The opinion of the court was delivered by: HIGGINBOTHAM
HIGGINBOTHAM, District Judge.
On plaintiff's motion for summary judgment, the underlying issue is the validity of a release executed in Germany, without judicial approval, by the parents of a minor in settlement of a minor's tort claim. The plaintiff contends that as a matter of law, giving effect to such a release would violate the public policy of either Indiana or Pennsylvania -- the jurisdictions which allegedly have the most significant contacts with the parties and occurrences in the present controversy, and that, therefore, this Court should find the release invalid. In the alternative, plaintiff contends that even if Germany is found to have the most significant contacts with the parties and occurrences, Pennsylvania would nevertheless refuse to give effect to the release because it is violative of the public policy of Pennsylvania. After full consideration of the difficult problems raised by the present motion, I have concluded, in accordance with the reasons set forth herein, that Germany has the most significant contacts with the parties and occurrences in question, and that, therefore, the law of Germany should be applied to determine the validity of the release. Second, I have concluded that the release in question, if valid under the law of Germany, is not violative of the public policy of Pennsylvania, and, therefore, may be given effect in this jurisdiction. The issue of whether the release is valid under German law, however, is left open at this time.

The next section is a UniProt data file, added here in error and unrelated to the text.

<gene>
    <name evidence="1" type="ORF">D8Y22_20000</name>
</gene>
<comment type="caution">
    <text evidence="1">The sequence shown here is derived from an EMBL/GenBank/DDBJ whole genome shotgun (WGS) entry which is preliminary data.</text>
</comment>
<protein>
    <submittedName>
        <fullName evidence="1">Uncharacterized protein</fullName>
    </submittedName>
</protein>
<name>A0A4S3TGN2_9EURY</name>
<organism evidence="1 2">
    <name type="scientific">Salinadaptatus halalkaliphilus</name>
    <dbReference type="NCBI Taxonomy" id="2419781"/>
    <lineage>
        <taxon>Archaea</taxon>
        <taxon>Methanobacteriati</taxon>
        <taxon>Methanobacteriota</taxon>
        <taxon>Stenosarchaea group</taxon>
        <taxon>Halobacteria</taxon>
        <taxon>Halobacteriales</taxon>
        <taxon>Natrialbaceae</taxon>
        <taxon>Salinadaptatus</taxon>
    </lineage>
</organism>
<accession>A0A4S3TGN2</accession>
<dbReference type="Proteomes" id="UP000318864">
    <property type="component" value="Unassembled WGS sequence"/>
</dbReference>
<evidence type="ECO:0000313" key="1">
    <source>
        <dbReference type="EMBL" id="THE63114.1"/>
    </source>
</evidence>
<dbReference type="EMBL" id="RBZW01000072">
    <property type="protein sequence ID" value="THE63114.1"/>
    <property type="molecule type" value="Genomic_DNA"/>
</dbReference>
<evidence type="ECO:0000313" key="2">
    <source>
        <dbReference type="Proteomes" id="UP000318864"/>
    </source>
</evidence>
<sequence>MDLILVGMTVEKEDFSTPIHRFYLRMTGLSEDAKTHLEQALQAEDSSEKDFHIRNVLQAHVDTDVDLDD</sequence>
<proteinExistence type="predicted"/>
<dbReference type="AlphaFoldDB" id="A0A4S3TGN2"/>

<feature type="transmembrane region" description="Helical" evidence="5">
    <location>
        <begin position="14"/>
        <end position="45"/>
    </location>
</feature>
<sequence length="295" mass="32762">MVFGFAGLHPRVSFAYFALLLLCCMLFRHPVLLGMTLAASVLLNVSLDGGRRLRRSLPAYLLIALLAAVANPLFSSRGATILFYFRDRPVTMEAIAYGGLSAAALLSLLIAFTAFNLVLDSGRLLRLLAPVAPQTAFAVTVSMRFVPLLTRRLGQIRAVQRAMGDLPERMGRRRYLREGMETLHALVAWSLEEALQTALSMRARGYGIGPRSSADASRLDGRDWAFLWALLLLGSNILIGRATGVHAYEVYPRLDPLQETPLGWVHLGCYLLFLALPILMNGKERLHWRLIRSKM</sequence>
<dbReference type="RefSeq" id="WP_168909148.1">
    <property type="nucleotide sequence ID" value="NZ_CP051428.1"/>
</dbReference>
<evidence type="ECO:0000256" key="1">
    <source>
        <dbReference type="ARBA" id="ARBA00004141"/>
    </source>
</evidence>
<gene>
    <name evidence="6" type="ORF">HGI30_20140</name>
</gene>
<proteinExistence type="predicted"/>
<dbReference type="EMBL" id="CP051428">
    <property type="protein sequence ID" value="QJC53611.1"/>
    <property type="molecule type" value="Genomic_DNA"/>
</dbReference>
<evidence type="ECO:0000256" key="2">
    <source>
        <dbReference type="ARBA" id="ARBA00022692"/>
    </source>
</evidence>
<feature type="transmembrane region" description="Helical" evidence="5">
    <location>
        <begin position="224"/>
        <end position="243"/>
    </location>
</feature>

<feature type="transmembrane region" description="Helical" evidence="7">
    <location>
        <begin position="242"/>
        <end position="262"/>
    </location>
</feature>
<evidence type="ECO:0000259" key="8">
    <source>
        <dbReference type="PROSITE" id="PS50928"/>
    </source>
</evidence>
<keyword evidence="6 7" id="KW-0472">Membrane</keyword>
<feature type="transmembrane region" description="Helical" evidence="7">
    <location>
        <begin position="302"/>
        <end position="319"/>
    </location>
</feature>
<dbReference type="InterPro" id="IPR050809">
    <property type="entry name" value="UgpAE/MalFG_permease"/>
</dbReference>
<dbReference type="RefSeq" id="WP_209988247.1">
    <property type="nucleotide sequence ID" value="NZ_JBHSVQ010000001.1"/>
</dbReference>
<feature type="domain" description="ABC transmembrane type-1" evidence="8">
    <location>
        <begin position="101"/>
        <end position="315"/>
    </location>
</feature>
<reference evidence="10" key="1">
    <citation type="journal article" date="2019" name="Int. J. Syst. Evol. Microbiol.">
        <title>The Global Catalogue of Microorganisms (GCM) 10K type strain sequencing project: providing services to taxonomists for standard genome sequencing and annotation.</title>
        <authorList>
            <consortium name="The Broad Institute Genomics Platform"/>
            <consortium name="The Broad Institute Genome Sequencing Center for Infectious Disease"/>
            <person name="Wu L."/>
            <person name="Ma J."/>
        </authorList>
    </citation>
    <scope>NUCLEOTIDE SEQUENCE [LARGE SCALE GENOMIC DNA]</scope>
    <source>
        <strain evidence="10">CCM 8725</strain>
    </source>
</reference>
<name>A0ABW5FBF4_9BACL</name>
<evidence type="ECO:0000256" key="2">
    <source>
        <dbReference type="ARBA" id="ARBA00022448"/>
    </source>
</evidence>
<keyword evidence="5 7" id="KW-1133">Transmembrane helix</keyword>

The background facts relevant to the determination of the present motion may be summarized as follows. On September 11, 1965, while in the vicinity of the American military personnel housing complex in Augusburg, Germany, the plaintiff was struck by an automobile operated by the defendant Patricia Jackson. It is alleged that as a result of this accident, plaintiff sustained extensive and permanent injuries, including serious injuries to the left and right lower extremities, to the abdominal wall and the region of the colon, disfigurement of her arms, legs, abdomen and right wrist, psychosis and neurosis arising out of the humiliation connected with the disfigurement, and the inability to walk without a limp.
On October 22, 1965, Robin's parents, Glenn and Edna L. Weddington, executed a release in satisfaction of any claim which Robin might have against the defendant, her husband, and defendant's insurer. The release, witnessed by an attorney apparently retained by the parents of the plaintiff, provided for the payment of $5,000 and "medical, hospital, and doctor's costs". It was executed without court approval, which is not required under German law.
At the time of both the accident and the execution of the release, Robin resided with her parents in Augusburg, Germany, where her father had been assigned to duty by the United States Army. The minor plaintiff is a United States citizen and presently resides in Indiana with her mother. The defendant Patricia Jackson is also a United States citizen. At the time of the accident and the execution of the release, the defendant was in Augusburg, Germany accompanying her husband, who also had been assigned to duty there by the United States Army. The defendant was born in Pennsylvania and except for her absence while accompanying her husband on military assignments, has apparently been a lifetime resident of Pennsylvania.
In the present action, Robin Weddington, suing as a minor by her mother and next friend, seeks to recover damages for injuries sustained as a result of the automobile accident in question.